It is one of the oft-old tales in the three-decade (!) history of Madden NFL: When Trip Hawkins, the founder of Electronic Arts, approached John Madden, the Hall of Fame coach and broadcaster, about collaborating on a new version of video game football, Madden stipulated that any game with his name on it would include 22 players—11 on offense and 11 on defense—on the field at the same time. Anything less was not, in Madden’s view, real football.
It’s time to call John Madden’s bluff. If 11-on-11 is the only way to play football, then Madden NFL should become a 22-player online multiplayer game. Until that happens, it’s not real football.
Playing Rocket League this summer reminded me that sports games can simulate the perspective—and summon the joy—of being an actual athlete on the field of play, rather than the role you play in Madden: a godlike coach-quarterback hybrid who can possess any member of his alien Borg.
Madden NFL should feel more like Rocket League and less like managing Mother Base in Metal Gear Solid V. Football is a turn-based, class-based multiplayer game of area control. In the hands of the right designers, a video game version could make playing right guard as rewarding as playing quarterback, wide receiver or running back.
John Madden and the designers at EA Tiburon believe they are devoted to making their eponymous football game as realistic as possible. When I traveled to California a few years ago to watch football with Madden and some of the game’s designers for a Wired story, Coach Madden made three complaints about that year’s iteration of the game: He thought Minnesota Vikings running back Adrian Peterson should be given a 99 rating (instead of a 98), he thought the game needed to improve where it placed the referees on the field during plays, and he wanted the designers to come up with a way for punters in the game to use end-over-end spin to land a ball near the end zone (the so-called rugby kick) instead of angling the ball toward the sideline (directional kicking, a punting style that is no longer in fashion).
As those suggestions demonstrate, there are two distinct types of realism for Madden NFL. One, the game wants to simulate the rules and physics of professional American football so that couch-bound fans can feel what it’s like to play the sport. Two, the game wants to simulate the feeling of watching professional American football on television. (Moving the refs to more accurate spots would boost the game’s verisimilitude for spectators without altering the way the game plays.) Those twin goals aren’t always in conflict. Putting 22 virtual players on the field, for example, satisfies both.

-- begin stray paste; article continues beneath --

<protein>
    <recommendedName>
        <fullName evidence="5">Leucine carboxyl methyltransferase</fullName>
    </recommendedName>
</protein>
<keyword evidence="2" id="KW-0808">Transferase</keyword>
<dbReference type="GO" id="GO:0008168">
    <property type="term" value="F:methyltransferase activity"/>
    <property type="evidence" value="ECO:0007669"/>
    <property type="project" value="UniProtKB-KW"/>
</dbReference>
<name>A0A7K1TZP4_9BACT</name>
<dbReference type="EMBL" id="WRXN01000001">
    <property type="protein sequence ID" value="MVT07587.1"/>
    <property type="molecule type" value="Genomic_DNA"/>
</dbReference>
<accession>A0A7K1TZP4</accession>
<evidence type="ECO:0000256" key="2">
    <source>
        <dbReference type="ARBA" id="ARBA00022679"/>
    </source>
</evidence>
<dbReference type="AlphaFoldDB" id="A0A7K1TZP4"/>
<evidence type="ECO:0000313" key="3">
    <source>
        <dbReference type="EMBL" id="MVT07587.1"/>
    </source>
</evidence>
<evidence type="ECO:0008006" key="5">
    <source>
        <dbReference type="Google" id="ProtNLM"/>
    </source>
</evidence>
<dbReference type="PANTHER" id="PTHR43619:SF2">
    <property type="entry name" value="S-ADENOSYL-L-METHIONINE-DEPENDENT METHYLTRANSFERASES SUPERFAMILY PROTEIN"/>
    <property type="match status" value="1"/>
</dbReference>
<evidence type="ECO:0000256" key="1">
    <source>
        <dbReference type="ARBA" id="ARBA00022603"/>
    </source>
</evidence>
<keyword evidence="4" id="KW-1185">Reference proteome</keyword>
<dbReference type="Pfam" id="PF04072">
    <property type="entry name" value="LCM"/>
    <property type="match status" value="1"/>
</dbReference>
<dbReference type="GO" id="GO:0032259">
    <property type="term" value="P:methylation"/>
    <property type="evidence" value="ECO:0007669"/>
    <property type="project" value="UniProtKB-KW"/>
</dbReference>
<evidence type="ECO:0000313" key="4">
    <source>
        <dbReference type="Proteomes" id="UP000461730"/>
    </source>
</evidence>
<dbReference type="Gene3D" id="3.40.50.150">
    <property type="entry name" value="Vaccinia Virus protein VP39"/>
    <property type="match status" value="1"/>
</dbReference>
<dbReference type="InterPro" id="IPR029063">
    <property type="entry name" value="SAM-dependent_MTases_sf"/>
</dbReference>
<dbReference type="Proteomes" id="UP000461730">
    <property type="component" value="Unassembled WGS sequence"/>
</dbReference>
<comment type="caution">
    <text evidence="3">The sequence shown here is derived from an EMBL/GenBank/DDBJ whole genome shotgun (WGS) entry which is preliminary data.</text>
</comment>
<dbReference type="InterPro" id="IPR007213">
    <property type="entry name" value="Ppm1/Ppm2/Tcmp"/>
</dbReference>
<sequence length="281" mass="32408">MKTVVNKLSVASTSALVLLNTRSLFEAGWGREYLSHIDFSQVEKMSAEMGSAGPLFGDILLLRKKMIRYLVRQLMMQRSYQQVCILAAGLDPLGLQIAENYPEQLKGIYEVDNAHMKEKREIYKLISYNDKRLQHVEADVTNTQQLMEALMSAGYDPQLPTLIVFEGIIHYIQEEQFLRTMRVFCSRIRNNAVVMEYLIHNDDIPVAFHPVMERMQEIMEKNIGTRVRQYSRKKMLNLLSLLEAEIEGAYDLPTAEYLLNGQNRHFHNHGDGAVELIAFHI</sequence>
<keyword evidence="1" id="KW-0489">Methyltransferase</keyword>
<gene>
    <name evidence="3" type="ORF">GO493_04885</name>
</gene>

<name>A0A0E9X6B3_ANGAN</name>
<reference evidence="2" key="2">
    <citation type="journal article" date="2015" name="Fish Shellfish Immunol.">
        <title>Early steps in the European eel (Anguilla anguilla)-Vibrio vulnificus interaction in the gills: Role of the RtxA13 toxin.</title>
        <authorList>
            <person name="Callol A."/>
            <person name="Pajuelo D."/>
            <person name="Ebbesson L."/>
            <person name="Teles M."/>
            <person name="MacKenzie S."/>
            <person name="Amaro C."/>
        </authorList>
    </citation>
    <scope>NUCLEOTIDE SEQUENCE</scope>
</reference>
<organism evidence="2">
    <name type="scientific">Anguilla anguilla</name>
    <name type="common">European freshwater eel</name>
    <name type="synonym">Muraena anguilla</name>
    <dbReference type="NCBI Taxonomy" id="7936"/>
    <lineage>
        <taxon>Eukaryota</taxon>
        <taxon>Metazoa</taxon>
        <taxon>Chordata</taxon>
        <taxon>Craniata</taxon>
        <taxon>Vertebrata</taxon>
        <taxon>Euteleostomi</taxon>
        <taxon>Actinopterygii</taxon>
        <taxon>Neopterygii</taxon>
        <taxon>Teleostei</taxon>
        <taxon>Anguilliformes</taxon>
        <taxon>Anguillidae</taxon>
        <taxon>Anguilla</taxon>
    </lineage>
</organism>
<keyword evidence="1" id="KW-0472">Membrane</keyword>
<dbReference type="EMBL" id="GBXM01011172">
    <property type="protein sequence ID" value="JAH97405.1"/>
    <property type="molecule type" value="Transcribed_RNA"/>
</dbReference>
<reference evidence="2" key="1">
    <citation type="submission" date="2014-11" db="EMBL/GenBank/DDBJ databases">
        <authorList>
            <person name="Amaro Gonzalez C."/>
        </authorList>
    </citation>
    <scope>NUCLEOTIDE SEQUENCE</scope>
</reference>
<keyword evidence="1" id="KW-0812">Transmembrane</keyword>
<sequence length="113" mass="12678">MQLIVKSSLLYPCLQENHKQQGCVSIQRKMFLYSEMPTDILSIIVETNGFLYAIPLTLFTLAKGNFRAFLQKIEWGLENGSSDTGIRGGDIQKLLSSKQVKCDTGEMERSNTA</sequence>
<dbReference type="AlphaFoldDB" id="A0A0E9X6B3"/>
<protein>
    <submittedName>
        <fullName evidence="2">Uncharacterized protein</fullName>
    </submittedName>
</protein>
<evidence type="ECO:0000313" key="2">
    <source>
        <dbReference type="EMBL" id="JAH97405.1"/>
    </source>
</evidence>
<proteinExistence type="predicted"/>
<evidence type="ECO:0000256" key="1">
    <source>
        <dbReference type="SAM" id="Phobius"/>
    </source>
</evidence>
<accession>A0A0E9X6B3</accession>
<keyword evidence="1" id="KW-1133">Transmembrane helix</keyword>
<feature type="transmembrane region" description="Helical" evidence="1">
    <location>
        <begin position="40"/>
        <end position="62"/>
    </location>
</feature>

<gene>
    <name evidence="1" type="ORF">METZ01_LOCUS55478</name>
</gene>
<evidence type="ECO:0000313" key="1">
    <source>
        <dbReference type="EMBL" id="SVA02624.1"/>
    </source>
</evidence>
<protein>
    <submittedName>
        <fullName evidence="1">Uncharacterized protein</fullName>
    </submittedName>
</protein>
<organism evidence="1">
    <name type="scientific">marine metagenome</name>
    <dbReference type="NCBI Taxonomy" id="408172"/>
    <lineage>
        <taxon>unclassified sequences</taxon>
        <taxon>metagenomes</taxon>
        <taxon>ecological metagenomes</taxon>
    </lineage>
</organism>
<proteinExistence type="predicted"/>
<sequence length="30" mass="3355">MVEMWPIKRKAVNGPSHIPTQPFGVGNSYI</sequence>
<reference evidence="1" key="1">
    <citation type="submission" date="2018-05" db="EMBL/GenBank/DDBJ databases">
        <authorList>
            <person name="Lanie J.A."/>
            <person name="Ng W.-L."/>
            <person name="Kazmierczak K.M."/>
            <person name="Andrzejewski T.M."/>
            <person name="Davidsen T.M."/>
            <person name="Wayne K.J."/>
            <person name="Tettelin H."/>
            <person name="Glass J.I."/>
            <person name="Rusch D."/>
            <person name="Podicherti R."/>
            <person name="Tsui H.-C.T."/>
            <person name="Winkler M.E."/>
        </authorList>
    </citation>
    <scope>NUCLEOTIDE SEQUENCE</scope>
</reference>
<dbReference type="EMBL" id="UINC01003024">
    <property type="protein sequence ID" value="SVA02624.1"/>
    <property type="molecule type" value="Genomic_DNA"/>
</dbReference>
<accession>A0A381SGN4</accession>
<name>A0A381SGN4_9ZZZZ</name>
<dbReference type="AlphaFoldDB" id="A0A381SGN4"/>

Sometimes they are competing aspirations, however, and too often the designers of Madden NFL—prodded by the guy whose name is on the box—have chosen the second kind of realism over the first. They handed players a game that lets you experiment with new ways to play football, under the same rules and physics that constrain coaches and players in the NFL. Yet instead of celebrating the strategies and styles that emerged by letting players simulate millions of football games, Madden NFL has traditionally preferred to slap its players on their wrists for doing things differently. In the most notable example, Coach Madden grumbled one year that players weren’t punting often enough, and so the game arbitrarily made it harder to convert plays on fourth down. The football in Madden NFL was starting to look different—more fun, and maybe smarter, according to some research—than the football in the NFL. That just wouldn’t do.
Turning Madden NFL into a 22-player, class-based esport would be a move in the opposite direction. It would be an attempt to create a video game that simulates the feeling of protecting your quarterback’s blind side as a linebacker tries a speed rush, or the feeling of blocking the secondary downfield so that your running back can break a big gain. Like football, Madden NFL could be a game about collaborating with your allies amid a big, confusing swirl of systems, a game about planning and executing with your teammates to win.
The game would have to be rebuilt from scratch, basically, to create incentives for players to train for less glamorous positions, especially the offensive line. It would be worth it. Blocking in Madden NFL should be at least as fun as tackling. Think of the left tackle as the healer of Madden NFL, the class for players who want to protect their allies rather than smite their enemies (although on the offensive line in the actual NFL, conveniently, you get to do both).
This wouldn’t be unprecedented. EA Sports has experimented with 11-on-11 online multiplayer modes for FIFA, but as every American knows, soccer isn’t real football, either.
Yes, this would make the experience of playing Madden NFL a lot less like the experience of watching Monday Night Football. But guess what? If it were done right, people might actually start watching Madden NFL instead of Monday Night Football. Instead of listening to canned commentary from Jim Nantz and Phil Simms, we could listen to live, unscripted commentary from football analysts about each play. (Bonus virtue: sports radio could focus on the dangers of repetitive stress injuries and Adderall instead of concussions and steroids.)
Is this too bold, too dangerous for a staid and stolidly successful series like Madden NFL? Probably, alas. But it’s an even better idea for Rocket League 2.